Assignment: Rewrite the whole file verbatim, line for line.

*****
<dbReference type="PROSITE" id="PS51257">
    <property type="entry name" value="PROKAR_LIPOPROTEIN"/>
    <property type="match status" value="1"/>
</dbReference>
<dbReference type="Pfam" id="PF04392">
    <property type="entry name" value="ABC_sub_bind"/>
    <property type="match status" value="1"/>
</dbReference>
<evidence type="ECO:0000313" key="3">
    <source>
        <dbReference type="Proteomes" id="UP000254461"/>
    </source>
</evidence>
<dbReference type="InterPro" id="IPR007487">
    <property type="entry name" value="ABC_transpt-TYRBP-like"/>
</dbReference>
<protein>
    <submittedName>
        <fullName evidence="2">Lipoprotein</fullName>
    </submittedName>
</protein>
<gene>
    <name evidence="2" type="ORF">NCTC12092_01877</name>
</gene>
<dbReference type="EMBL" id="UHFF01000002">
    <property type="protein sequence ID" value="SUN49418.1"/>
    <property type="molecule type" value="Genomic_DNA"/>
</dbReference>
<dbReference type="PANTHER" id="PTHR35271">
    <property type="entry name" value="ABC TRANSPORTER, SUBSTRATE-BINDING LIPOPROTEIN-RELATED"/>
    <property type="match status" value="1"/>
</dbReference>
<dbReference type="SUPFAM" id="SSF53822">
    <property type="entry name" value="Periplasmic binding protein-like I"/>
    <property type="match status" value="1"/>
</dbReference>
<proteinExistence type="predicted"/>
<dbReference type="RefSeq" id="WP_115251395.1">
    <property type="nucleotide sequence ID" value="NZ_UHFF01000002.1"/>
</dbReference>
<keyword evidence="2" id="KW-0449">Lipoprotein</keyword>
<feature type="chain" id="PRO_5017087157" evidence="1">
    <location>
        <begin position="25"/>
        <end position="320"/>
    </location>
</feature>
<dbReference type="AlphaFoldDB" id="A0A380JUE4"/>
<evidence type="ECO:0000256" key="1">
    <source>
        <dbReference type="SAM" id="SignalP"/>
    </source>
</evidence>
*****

<dbReference type="PROSITE" id="PS51257">
    <property type="entry name" value="PROKAR_LIPOPROTEIN"/>
    <property type="match status" value="1"/>
</dbReference>
<dbReference type="Pfam" id="PF04392">
    <property type="entry name" value="ABC_sub_bind"/>
    <property type="match status" value="1"/>
</dbReference>
<evidence type="ECO:0000313" key="3">
    <source>
        <dbReference type="Proteomes" id="UP000254461"/>
    </source>
</evidence>
<dbReference type="InterPro" id="IPR007487">
    <property type="entry name" value="ABC_transpt-TYRBP-like"/>
</dbReference>
<protein>
    <submittedName>
        <fullName evidence="2">Lipoprotein</fullName>
    </submittedName>
</protein>
<gene>
    <name evidence="2" type="ORF">NCTC12092_01877</name>
</gene>
<dbReference type="EMBL" id="UHFF01000002">
    <property type="protein sequence ID" value="SUN49418.1"/>
    <property type="molecule type" value="Genomic_DNA"/>
</dbReference>
<dbReference type="PANTHER" id="PTHR35271">
    <property type="entry name" value="ABC TRANSPORTER, SUBSTRATE-BINDING LIPOPROTEIN-RELATED"/>
    <property type="match status" value="1"/>
</dbReference>
<dbReference type="SUPFAM" id="SSF53822">
    <property type="entry name" value="Periplasmic binding protein-like I"/>
    <property type="match status" value="1"/>
</dbReference>
<proteinExistence type="predicted"/>
<dbReference type="RefSeq" id="WP_115251395.1">
    <property type="nucleotide sequence ID" value="NZ_UHFF01000002.1"/>
</dbReference>
<keyword evidence="2" id="KW-0449">Lipoprotein</keyword>
<feature type="chain" id="PRO_5017087157" evidence="1">
    <location>
        <begin position="25"/>
        <end position="320"/>
    </location>
</feature>
<dbReference type="AlphaFoldDB" id="A0A380JUE4"/>
<evidence type="ECO:0000256" key="1">
    <source>
        <dbReference type="SAM" id="SignalP"/>
    </source>
</evidence>